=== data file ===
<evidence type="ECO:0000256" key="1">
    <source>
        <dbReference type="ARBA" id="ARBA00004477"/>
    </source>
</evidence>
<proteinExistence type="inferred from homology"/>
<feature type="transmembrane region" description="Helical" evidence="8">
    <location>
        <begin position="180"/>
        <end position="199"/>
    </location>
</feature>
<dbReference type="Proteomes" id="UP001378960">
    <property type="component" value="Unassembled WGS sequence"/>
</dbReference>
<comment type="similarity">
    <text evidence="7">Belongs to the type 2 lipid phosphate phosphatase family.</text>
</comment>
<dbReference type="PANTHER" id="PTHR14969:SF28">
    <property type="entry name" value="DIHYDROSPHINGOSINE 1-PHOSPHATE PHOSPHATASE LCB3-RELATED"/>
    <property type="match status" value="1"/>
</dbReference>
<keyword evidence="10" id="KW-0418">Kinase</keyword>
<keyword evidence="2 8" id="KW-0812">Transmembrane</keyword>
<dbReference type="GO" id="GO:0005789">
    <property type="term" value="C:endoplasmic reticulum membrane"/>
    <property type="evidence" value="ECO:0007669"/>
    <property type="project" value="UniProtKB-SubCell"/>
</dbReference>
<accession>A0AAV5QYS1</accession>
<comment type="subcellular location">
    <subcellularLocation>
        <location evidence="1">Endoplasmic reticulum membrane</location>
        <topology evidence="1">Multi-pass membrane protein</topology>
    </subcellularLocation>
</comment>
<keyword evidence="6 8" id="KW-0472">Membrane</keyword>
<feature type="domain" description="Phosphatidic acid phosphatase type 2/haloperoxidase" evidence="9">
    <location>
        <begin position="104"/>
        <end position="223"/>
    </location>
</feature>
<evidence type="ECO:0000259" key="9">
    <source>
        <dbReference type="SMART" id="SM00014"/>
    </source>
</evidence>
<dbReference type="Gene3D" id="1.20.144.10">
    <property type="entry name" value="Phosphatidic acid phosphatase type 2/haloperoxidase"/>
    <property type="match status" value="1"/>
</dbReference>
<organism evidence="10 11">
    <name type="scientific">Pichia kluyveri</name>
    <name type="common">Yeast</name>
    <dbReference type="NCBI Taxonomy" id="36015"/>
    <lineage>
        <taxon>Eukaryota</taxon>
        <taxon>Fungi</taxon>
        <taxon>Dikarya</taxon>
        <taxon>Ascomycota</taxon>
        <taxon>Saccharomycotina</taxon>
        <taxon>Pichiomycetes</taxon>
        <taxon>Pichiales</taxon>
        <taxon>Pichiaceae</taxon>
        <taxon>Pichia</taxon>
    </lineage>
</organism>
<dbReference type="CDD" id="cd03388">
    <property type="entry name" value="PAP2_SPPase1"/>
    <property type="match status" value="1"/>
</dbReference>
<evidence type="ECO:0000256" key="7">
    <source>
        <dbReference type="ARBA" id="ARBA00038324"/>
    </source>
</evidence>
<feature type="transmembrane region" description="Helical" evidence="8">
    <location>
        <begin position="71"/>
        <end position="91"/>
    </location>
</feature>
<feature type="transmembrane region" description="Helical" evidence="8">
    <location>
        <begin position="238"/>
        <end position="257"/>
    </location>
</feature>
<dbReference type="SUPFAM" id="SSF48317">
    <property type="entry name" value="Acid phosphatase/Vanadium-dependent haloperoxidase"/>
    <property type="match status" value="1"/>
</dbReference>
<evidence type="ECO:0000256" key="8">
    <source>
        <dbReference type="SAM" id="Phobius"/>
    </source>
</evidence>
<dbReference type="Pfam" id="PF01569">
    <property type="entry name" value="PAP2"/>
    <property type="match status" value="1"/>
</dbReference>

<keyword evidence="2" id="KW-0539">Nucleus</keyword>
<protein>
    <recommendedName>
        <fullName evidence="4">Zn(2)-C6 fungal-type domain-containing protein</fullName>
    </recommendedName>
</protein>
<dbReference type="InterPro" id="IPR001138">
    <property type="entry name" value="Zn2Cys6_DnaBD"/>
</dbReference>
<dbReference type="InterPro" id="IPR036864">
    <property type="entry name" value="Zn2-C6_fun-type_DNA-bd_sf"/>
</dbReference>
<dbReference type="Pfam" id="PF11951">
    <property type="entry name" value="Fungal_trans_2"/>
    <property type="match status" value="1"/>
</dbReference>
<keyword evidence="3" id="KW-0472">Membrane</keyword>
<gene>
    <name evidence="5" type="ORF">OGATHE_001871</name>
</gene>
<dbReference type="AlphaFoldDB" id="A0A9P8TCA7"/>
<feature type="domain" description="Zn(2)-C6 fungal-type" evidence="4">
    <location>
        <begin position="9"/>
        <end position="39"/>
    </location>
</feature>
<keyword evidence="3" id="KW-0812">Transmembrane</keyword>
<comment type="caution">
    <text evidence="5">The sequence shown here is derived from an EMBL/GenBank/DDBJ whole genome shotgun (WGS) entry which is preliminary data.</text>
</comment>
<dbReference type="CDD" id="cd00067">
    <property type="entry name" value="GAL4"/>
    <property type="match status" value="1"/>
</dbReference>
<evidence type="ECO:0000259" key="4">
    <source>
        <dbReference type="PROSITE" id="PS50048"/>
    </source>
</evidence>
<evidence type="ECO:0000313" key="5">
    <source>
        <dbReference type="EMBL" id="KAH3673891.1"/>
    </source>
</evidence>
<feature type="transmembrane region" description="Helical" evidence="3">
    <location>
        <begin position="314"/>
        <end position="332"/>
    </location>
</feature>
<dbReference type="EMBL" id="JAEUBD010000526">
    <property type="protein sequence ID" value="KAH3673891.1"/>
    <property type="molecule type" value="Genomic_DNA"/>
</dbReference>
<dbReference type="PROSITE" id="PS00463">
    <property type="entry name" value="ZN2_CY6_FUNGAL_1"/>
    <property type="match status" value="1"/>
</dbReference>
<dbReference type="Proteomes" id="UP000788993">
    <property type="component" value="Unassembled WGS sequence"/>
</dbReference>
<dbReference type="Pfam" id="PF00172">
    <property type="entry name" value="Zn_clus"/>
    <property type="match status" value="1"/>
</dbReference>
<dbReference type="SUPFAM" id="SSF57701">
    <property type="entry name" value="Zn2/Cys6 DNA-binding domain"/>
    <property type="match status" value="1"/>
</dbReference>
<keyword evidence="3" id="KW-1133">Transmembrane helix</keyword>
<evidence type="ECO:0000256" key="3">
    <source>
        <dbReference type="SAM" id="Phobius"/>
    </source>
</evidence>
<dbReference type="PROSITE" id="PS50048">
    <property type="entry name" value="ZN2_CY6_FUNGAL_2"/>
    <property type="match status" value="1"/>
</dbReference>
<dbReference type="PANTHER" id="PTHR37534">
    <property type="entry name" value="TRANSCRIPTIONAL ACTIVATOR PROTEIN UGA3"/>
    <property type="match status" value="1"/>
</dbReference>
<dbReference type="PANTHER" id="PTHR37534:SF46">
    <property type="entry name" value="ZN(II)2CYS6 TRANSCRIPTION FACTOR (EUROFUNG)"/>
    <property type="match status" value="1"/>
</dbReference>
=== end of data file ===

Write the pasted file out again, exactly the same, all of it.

<evidence type="ECO:0000256" key="1">
    <source>
        <dbReference type="ARBA" id="ARBA00004477"/>
    </source>
</evidence>
<proteinExistence type="inferred from homology"/>
<feature type="transmembrane region" description="Helical" evidence="8">
    <location>
        <begin position="180"/>
        <end position="199"/>
    </location>
</feature>
<dbReference type="Proteomes" id="UP001378960">
    <property type="component" value="Unassembled WGS sequence"/>
</dbReference>
<comment type="similarity">
    <text evidence="7">Belongs to the type 2 lipid phosphate phosphatase family.</text>
</comment>
<dbReference type="PANTHER" id="PTHR14969:SF28">
    <property type="entry name" value="DIHYDROSPHINGOSINE 1-PHOSPHATE PHOSPHATASE LCB3-RELATED"/>
    <property type="match status" value="1"/>
</dbReference>
<keyword evidence="10" id="KW-0418">Kinase</keyword>
<keyword evidence="2 8" id="KW-0812">Transmembrane</keyword>
<dbReference type="GO" id="GO:0005789">
    <property type="term" value="C:endoplasmic reticulum membrane"/>
    <property type="evidence" value="ECO:0007669"/>
    <property type="project" value="UniProtKB-SubCell"/>
</dbReference>
<accession>A0AAV5QYS1</accession>
<comment type="subcellular location">
    <subcellularLocation>
        <location evidence="1">Endoplasmic reticulum membrane</location>
        <topology evidence="1">Multi-pass membrane protein</topology>
    </subcellularLocation>
</comment>
<keyword evidence="6 8" id="KW-0472">Membrane</keyword>
<feature type="domain" description="Phosphatidic acid phosphatase type 2/haloperoxidase" evidence="9">
    <location>
        <begin position="104"/>
        <end position="223"/>
    </location>
</feature>
<evidence type="ECO:0000259" key="9">
    <source>
        <dbReference type="SMART" id="SM00014"/>
    </source>
</evidence>
<dbReference type="Gene3D" id="1.20.144.10">
    <property type="entry name" value="Phosphatidic acid phosphatase type 2/haloperoxidase"/>
    <property type="match status" value="1"/>
</dbReference>
<organism evidence="10 11">
    <name type="scientific">Pichia kluyveri</name>
    <name type="common">Yeast</name>
    <dbReference type="NCBI Taxonomy" id="36015"/>
    <lineage>
        <taxon>Eukaryota</taxon>
        <taxon>Fungi</taxon>
        <taxon>Dikarya</taxon>
        <taxon>Ascomycota</taxon>
        <taxon>Saccharomycotina</taxon>
        <taxon>Pichiomycetes</taxon>
        <taxon>Pichiales</taxon>
        <taxon>Pichiaceae</taxon>
        <taxon>Pichia</taxon>
    </lineage>
</organism>
<dbReference type="CDD" id="cd03388">
    <property type="entry name" value="PAP2_SPPase1"/>
    <property type="match status" value="1"/>
</dbReference>
<evidence type="ECO:0000256" key="7">
    <source>
        <dbReference type="ARBA" id="ARBA00038324"/>
    </source>
</evidence>
<feature type="transmembrane region" description="Helical" evidence="8">
    <location>
        <begin position="71"/>
        <end position="91"/>
    </location>
</feature>
<feature type="transmembrane region" description="Helical" evidence="8">
    <location>
        <begin position="238"/>
        <end position="257"/>
    </location>
</feature>
<dbReference type="SUPFAM" id="SSF48317">
    <property type="entry name" value="Acid phosphatase/Vanadium-dependent haloperoxidase"/>
    <property type="match status" value="1"/>
</dbReference>
<evidence type="ECO:0000256" key="8">
    <source>
        <dbReference type="SAM" id="Phobius"/>
    </source>
</evidence>
<dbReference type="Pfam" id="PF01569">
    <property type="entry name" value="PAP2"/>
    <property type="match status" value="1"/>
</dbReference>

<keyword evidence="2" id="KW-0539">Nucleus</keyword>
<protein>
    <recommendedName>
        <fullName evidence="4">Zn(2)-C6 fungal-type domain-containing protein</fullName>
    </recommendedName>
</protein>
<dbReference type="InterPro" id="IPR001138">
    <property type="entry name" value="Zn2Cys6_DnaBD"/>
</dbReference>
<dbReference type="InterPro" id="IPR036864">
    <property type="entry name" value="Zn2-C6_fun-type_DNA-bd_sf"/>
</dbReference>
<dbReference type="Pfam" id="PF11951">
    <property type="entry name" value="Fungal_trans_2"/>
    <property type="match status" value="1"/>
</dbReference>
<keyword evidence="3" id="KW-0472">Membrane</keyword>
<gene>
    <name evidence="5" type="ORF">OGATHE_001871</name>
</gene>
<dbReference type="AlphaFoldDB" id="A0A9P8TCA7"/>
<feature type="domain" description="Zn(2)-C6 fungal-type" evidence="4">
    <location>
        <begin position="9"/>
        <end position="39"/>
    </location>
</feature>
<keyword evidence="3" id="KW-0812">Transmembrane</keyword>
<comment type="caution">
    <text evidence="5">The sequence shown here is derived from an EMBL/GenBank/DDBJ whole genome shotgun (WGS) entry which is preliminary data.</text>
</comment>
<dbReference type="CDD" id="cd00067">
    <property type="entry name" value="GAL4"/>
    <property type="match status" value="1"/>
</dbReference>
<evidence type="ECO:0000259" key="4">
    <source>
        <dbReference type="PROSITE" id="PS50048"/>
    </source>
</evidence>
<evidence type="ECO:0000313" key="5">
    <source>
        <dbReference type="EMBL" id="KAH3673891.1"/>
    </source>
</evidence>
<feature type="transmembrane region" description="Helical" evidence="3">
    <location>
        <begin position="314"/>
        <end position="332"/>
    </location>
</feature>
<dbReference type="EMBL" id="JAEUBD010000526">
    <property type="protein sequence ID" value="KAH3673891.1"/>
    <property type="molecule type" value="Genomic_DNA"/>
</dbReference>
<dbReference type="PROSITE" id="PS00463">
    <property type="entry name" value="ZN2_CY6_FUNGAL_1"/>
    <property type="match status" value="1"/>
</dbReference>
<dbReference type="Proteomes" id="UP000788993">
    <property type="component" value="Unassembled WGS sequence"/>
</dbReference>
<dbReference type="Pfam" id="PF00172">
    <property type="entry name" value="Zn_clus"/>
    <property type="match status" value="1"/>
</dbReference>
<dbReference type="SUPFAM" id="SSF57701">
    <property type="entry name" value="Zn2/Cys6 DNA-binding domain"/>
    <property type="match status" value="1"/>
</dbReference>
<keyword evidence="3" id="KW-1133">Transmembrane helix</keyword>
<evidence type="ECO:0000256" key="3">
    <source>
        <dbReference type="SAM" id="Phobius"/>
    </source>
</evidence>
<dbReference type="PROSITE" id="PS50048">
    <property type="entry name" value="ZN2_CY6_FUNGAL_2"/>
    <property type="match status" value="1"/>
</dbReference>
<dbReference type="PANTHER" id="PTHR37534">
    <property type="entry name" value="TRANSCRIPTIONAL ACTIVATOR PROTEIN UGA3"/>
    <property type="match status" value="1"/>
</dbReference>
<dbReference type="PANTHER" id="PTHR37534:SF46">
    <property type="entry name" value="ZN(II)2CYS6 TRANSCRIPTION FACTOR (EUROFUNG)"/>
    <property type="match status" value="1"/>
</dbReference>